Milkha Singh: Asia’s most dominant runner at his peak
Milkha Singh, imprinted in the country’s athletic soul for well over six decades ago, was Asia’s most dominant runner at his peak.
The near-medal in 400m at the 1960 Rome Olympics may have been a sporting tragedy, but Milkha was about triumph over adversity, in life and on the track. “He was an inspiration for us. Run, run, run, for Milkha ji, it was always hard work. No short run,” said Hari Chand, India’s greatest distance runner.
Chand, who bagged the 5,000-10,000m at the 1978 Asian Games in Bangkok, paid tribute to Milkha for inspiring athletes like him.
“It was an inspiration for athletes to talk to him. Maza aatha tha! I met him after my two gold in 1970 and Milkha ji said ‘taj hai tere sar pe’,” Chand said from his village near Hoshiarpur, Punjab.
“You have to go one day, but he was fit and active at 91. It is a loss for our country.”
Milkha Singh’s rise to athletic stardom is a story littered with great obstacles being overcome; it began with a horrifying tragedy.
Born in undivided Punjab, the teenager was forced to flee his home after the horrifying experience of losing his parents and a sibling, killed in the rioting that followed Partition.
He saw, as he wrote in HT, “the birth of two nations, the bloodbath of the partition, and the murder of my parents.”
Hiding in the women’s compartment of a train, a fleeing Milkha arrived in Delhi as a traumatized and malnourished refugee. He tried to make money polishing shoes for soldiers, and was once jailed briefly after trying to steal food from a train.
Slowly, the rootless and moneyless Milkha began to find his feet with the help of some relatives in Delhi. He was determined to join the army, but his frail physique did not help. He was rejected thrice. But in an early indication of the tenacity that defined him, Milkha tried a fourth time, and got in.
He was assigned to the Electrical and Mechanical Engineering (EME), Secunderabad where the newly enlisted jawan’s athletic abilities—a stamina built running barefoot in the countryside where he grew up—were spotted after he impressed in a long run. It opened the path to sporting stardom.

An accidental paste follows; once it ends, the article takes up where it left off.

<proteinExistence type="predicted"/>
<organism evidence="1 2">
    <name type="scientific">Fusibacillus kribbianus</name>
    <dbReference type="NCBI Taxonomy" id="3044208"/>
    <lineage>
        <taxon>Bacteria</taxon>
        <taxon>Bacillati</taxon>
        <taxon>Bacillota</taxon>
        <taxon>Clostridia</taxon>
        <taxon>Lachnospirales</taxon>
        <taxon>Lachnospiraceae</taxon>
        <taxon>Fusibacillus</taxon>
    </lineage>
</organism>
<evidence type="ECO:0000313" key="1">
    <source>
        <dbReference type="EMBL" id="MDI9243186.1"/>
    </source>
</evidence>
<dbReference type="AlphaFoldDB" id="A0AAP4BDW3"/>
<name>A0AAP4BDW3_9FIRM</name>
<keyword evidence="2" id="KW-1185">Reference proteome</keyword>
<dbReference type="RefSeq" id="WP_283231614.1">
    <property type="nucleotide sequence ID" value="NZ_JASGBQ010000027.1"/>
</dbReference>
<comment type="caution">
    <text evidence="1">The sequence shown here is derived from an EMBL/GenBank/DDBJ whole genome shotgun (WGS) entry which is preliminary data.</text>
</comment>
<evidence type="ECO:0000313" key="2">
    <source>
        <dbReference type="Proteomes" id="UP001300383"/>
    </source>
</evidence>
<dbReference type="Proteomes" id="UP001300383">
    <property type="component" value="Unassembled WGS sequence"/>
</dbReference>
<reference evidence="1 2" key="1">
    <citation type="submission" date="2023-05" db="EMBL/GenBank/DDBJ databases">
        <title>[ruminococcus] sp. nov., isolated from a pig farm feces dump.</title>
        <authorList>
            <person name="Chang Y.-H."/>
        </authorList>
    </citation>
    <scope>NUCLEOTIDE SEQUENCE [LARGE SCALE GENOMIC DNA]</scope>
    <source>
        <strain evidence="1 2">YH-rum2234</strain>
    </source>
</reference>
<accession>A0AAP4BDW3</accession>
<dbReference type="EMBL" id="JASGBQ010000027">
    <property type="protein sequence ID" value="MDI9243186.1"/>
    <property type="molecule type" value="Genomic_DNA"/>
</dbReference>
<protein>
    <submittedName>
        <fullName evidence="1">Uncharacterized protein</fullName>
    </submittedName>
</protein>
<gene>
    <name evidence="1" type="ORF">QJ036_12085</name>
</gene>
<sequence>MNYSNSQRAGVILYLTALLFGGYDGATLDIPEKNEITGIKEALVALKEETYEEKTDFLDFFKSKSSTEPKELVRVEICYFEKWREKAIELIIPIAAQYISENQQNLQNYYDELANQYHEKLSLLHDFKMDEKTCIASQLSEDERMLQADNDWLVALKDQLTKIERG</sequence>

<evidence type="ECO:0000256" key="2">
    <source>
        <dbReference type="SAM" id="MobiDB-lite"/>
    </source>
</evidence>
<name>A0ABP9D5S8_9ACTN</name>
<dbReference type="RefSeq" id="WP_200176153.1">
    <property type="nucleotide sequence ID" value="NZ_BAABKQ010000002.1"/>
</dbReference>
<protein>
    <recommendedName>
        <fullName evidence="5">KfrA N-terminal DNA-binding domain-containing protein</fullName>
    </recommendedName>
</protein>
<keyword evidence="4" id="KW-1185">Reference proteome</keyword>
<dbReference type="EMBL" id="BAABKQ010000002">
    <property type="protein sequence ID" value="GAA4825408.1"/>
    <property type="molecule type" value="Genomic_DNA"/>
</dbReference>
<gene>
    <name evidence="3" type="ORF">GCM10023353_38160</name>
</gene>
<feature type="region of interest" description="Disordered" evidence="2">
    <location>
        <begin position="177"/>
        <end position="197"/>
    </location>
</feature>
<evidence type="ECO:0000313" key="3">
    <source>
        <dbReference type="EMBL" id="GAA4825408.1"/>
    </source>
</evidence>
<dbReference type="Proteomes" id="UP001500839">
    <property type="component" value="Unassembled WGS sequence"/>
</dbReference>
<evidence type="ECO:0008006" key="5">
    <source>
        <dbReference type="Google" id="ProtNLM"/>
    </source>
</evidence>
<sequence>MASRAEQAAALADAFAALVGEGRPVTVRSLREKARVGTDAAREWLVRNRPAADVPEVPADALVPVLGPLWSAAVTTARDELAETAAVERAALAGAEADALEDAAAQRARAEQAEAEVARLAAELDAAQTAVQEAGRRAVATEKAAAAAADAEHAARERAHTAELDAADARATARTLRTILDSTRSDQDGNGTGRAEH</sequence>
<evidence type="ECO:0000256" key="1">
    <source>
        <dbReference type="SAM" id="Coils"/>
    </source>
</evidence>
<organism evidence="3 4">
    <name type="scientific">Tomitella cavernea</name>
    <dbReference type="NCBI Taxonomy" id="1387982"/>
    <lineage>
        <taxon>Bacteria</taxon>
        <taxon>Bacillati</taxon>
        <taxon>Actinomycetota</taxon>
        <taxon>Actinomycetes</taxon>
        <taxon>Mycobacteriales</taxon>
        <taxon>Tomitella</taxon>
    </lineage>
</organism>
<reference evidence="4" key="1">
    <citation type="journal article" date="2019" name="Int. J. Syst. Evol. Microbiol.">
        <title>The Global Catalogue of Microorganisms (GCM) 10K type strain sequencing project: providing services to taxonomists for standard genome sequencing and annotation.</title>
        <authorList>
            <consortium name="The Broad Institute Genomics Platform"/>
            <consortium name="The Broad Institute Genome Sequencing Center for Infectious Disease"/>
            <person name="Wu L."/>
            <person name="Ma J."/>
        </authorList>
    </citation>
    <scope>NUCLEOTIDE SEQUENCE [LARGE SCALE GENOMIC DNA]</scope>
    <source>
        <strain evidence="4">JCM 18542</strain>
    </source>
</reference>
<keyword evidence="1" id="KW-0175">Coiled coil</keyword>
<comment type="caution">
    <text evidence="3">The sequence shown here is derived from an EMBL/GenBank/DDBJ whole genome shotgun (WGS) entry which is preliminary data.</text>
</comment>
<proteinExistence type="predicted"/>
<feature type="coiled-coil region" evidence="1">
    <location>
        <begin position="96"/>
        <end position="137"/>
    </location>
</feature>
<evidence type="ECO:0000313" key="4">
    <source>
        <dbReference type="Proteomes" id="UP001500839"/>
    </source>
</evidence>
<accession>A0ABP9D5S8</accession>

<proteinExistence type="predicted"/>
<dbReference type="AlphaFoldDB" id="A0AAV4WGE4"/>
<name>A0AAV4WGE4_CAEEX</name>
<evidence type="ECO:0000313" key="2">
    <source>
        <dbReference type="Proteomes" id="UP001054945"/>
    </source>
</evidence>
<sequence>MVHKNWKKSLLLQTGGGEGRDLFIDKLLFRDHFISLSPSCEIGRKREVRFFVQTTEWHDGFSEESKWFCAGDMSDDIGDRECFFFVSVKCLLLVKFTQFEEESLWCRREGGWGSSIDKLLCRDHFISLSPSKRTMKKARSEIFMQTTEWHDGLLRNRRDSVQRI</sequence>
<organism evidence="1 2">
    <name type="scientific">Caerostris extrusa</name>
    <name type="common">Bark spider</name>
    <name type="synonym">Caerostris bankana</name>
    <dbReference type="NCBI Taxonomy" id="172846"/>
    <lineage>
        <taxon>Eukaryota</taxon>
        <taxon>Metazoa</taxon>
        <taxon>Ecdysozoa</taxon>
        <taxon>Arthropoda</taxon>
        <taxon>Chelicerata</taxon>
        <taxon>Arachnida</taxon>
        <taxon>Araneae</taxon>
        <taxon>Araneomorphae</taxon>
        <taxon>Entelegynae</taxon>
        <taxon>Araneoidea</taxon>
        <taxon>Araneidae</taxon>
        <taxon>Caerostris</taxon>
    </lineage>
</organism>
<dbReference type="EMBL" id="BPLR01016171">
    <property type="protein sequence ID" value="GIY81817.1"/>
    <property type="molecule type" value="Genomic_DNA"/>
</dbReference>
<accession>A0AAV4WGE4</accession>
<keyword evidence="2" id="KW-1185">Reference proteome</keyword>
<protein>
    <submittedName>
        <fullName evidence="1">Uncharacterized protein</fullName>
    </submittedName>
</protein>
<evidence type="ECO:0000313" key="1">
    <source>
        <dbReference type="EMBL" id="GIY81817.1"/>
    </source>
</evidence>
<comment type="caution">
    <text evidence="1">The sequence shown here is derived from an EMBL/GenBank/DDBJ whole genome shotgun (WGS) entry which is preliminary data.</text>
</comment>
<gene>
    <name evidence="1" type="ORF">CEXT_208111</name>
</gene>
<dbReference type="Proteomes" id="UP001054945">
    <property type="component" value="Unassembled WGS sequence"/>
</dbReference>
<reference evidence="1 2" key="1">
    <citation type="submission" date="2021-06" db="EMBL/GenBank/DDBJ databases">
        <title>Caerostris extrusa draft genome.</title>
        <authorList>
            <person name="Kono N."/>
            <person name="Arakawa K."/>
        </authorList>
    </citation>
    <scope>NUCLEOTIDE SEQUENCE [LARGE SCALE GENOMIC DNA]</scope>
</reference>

“I’ll always be grateful to the army. They made me run for the first time and discovered there was talent in me,” he said in a TV interview. A colony and the stadium where he trained in 1952-53 soon after joining the EME Centre are named after Milkha.
In 1956, when Milkha went for his first Olympics, he was bewildered by the level of competition. He had crashed out in the first qualifier, but after the 400m finals, Milkha went to speak to the winner, USA’s Charles Jenkins. Since Milkha did not speak English, he took his roommate, triple jumper Mohinder Singh, as translator.
Over a few hours, Jenkins generously explained in great detail his training programme and Milkha wrote it all down.
“I still keep those pages with care,” Milkha had told this paper in an interview in 2013. Back in India, he put his talent and grit through the framework of that programme and emerged as Asia’s preeminent runner. At the 1958 Tokyo Asian Games, he claimed a 200m-400m double, clocking a games record 21.6 seconds in the shorter race and 47.0 seconds in the quarter mile.
In those times there was no tartan (synthetic) track. They came only in 1964 (Tokyo Olympics). So, it was really hard,” Hari Chand said. Milkha defended his 400m at the 1962 Jakarta Games, clocking 46.9 seconds despite being past the peak he hit two years earlier.
One of the great moments in Milkha’s life was India’s first prime minister Jawaharlal Nehru persuading him to cross the border in 1960 and run against Pakistan sprinter Abdul Khaliq. His win earned high praise from Gen Ayub Khan, who said: “you didn’t run today, you were flying”. This led to his nickname, “The Flying Sikh”.
He left the army and joined the Punjab government as sports director after his athletic career. His wife, Nirmal Kaur, a former India women’s volleyball team captain who died of Covid complications a few days before her husband, was a senior official in the department.
Milkha explained his life and sports philosophy in 2017, in a letter to his 16-year-old self that was part of a Hindustan Times series with India’s sports icons.
“You have endured enough, but your hardships are not over. Later on, you will realise something that doesn’t kill you, makes you stronger,” he wrote. “It will be four years before you discover running. The quest for survival will take you to the world of sports. As a teenager, you may not have an idea about running as a sports event. As an orphan, it will not only be about learning how to survive the brutal world, but also about carving an identity.”
While acknowledging that missing an Olympic medal haunted him six decades on, he signed off on a positive note. “Never lose focus. If your passion for running is intact, I am sure you, the young Milkha, will achieve what this Milkha could not—an Olympic medal.”
1998 saw a rare controversy in Milkha’s life--he had offered a reward of Rs. 2 lakh to anyone who broke his 400m national record (the hand-timed 45.6 secs in the Rome final was converted electronically to 45.78 secs). Punjab’s Parminder Singh answered that challenge, clocking 45.70 secs to win at a national meet in Kolkata. Milkha raised doubts about the authenticity of the timing, saying he would give only Rs.1 lakh and pay the rest only if Parminder bettered his mark abroad.
Be it commenting on India’s struggle at the Olympics, refusing a life-time Arjuna Award, or encouraging son Jeev to take up golf, a game he himself played till the end, Milkha lived his life deeply.